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Franchise-fee settlement agreement reached in lawsuit against Billings

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Posted at 6:13 PM, Mar 22, 2023
and last updated 2023-03-22 20:13:26-04

BILLINGS — It’s a case that dates back decades, one that led to a class action lawsuits and for people who live or lived in Billings from 2015 to 2018, some money could be headed their way.

In 2018, a group of Billings residents sued the city, centered around franchise fees the city charged residents during that time for water, sewer and trash services. Charges they alleged were illegal.

On Tuesday, thecity agreed to pay $3.6 millionto settle the lawsuit.

"The city of Billings started imposing these sales taxed on utility customers, way back in 1992 and almost immediately after 1992, a number of citizens protested these sales taxes, they called them what they were, they were sales taxes. The city of Billings described them as franchise fees, which they weren’t they were simply sales taxes and therefore they were illegal under Montana law," said Matthew Monforton, the plantiffs' attorney, said Wednesday.

Monforton represents those residents and claims the city collected nearly $2.5 million each year from those fees, from 1992 to 2018.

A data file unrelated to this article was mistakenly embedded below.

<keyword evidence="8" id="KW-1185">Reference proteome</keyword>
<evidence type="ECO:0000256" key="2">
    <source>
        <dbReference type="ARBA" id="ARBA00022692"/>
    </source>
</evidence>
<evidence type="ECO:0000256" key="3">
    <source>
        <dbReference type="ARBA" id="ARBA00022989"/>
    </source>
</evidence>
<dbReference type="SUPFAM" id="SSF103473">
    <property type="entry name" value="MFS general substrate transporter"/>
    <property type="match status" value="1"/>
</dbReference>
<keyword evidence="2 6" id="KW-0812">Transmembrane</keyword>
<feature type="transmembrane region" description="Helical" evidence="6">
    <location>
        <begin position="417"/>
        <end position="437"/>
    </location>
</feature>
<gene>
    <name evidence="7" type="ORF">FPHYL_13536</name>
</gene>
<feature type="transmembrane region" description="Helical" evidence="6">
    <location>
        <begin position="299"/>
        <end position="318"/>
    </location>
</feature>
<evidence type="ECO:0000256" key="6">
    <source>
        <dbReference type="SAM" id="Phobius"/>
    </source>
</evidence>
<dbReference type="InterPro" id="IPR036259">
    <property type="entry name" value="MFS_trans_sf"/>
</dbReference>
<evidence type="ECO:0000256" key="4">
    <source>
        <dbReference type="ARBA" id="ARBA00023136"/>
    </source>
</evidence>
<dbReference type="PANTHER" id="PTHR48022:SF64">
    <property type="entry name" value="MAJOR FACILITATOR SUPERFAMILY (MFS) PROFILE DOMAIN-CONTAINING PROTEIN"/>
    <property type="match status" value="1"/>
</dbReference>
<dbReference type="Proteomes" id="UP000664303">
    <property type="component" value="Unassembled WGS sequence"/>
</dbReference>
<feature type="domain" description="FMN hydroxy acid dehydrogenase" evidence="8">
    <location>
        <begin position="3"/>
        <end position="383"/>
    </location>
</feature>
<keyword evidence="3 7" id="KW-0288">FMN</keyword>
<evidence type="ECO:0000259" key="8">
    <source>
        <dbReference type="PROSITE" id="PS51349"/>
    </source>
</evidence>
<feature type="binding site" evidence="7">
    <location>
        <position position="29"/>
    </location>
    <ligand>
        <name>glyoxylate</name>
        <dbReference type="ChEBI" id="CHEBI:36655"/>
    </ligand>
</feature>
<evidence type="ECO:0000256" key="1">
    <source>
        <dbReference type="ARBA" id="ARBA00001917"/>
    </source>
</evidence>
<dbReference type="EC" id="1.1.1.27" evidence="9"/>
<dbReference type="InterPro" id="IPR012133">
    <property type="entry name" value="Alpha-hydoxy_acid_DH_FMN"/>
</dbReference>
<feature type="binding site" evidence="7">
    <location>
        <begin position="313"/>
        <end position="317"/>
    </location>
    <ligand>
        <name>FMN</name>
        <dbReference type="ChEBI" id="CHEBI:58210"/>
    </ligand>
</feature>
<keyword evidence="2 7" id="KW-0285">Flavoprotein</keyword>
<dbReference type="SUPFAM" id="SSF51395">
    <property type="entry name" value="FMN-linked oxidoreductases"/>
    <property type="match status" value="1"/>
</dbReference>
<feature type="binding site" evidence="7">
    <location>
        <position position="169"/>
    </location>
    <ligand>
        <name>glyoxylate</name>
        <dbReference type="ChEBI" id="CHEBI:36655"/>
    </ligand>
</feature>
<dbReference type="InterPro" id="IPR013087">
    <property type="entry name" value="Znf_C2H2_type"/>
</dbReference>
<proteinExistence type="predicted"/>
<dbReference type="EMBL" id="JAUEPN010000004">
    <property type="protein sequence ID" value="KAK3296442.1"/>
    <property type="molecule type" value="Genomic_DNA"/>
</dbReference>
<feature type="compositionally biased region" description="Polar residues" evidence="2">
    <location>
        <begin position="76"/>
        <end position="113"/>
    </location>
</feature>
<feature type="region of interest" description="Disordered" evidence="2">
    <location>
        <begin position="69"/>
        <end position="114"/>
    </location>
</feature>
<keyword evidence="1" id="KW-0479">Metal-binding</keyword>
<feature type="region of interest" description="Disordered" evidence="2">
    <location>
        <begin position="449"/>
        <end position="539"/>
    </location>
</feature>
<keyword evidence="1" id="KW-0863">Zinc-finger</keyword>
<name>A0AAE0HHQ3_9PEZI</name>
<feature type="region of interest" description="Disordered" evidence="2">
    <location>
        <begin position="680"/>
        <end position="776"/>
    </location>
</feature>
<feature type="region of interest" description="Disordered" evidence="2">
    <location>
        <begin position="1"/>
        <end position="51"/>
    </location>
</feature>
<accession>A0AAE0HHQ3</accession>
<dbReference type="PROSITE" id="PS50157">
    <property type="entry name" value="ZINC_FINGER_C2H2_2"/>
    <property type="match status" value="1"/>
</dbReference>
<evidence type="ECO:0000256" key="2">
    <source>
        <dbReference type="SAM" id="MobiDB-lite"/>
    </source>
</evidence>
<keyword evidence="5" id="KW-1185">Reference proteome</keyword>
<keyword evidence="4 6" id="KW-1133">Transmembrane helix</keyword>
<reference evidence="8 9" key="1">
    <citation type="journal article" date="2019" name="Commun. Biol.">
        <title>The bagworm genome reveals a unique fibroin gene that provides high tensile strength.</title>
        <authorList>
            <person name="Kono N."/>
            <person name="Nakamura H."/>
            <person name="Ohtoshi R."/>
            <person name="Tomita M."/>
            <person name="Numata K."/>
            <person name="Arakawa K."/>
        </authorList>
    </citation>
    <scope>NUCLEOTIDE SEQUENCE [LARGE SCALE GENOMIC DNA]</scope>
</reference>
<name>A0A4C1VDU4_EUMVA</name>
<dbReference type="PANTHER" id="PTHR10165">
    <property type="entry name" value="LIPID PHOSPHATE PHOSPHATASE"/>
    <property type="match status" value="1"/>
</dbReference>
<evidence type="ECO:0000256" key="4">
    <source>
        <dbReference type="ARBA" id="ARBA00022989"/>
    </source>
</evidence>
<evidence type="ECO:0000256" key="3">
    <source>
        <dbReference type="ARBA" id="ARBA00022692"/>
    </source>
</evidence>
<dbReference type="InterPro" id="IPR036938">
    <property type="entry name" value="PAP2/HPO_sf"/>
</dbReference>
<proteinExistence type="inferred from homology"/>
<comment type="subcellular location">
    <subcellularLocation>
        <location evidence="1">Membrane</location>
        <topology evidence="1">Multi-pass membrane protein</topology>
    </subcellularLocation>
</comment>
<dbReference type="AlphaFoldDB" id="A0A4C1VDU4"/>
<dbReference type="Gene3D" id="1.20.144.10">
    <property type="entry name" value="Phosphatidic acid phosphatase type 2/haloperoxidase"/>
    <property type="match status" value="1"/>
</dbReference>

In 2022, a judge agreed that the franchise fees were indeed illegal.

"It was really a shell game that the city of Billings had been running for years. And really what it was designed to do is hide the fact that these were sales taxes being imposed on the ratepayers of the city of Billings and those kinds of sales taxes are illegal under Montana law," added Monforton.

MTN reached out the city for this story – but our requests for comment were denied.

The city had argued previously that it had the right to charge for the use of a public right of way, something municipalities can do for utility providers. But unlike a utility like NorthWestern Energy, the city already owned the right of way.

"In this case, the city was itself the provider of the utilities, and under state law, it couldn’t in essence, tax itself and then impose those taxes on the city residents. Which is what the city had been doing for years. It was an illegal scheme and that’s why our clients challenged it on behalf of other city residents and ultimately, we were successful," Monforton added.

The $3.6-million settlement needs to be approved by the Billings City Council but will come out of the city’s general fund. Around 25% of that, or $900,000 will be a settlement fee for the attorneys, with the rest paid out to residents as a rebate.

"We would’ve liked to have gotten all of the sales taxes that had been collected for the past 25 years but the statute of limitations limited us to going back only to February of 2015," Monforton said.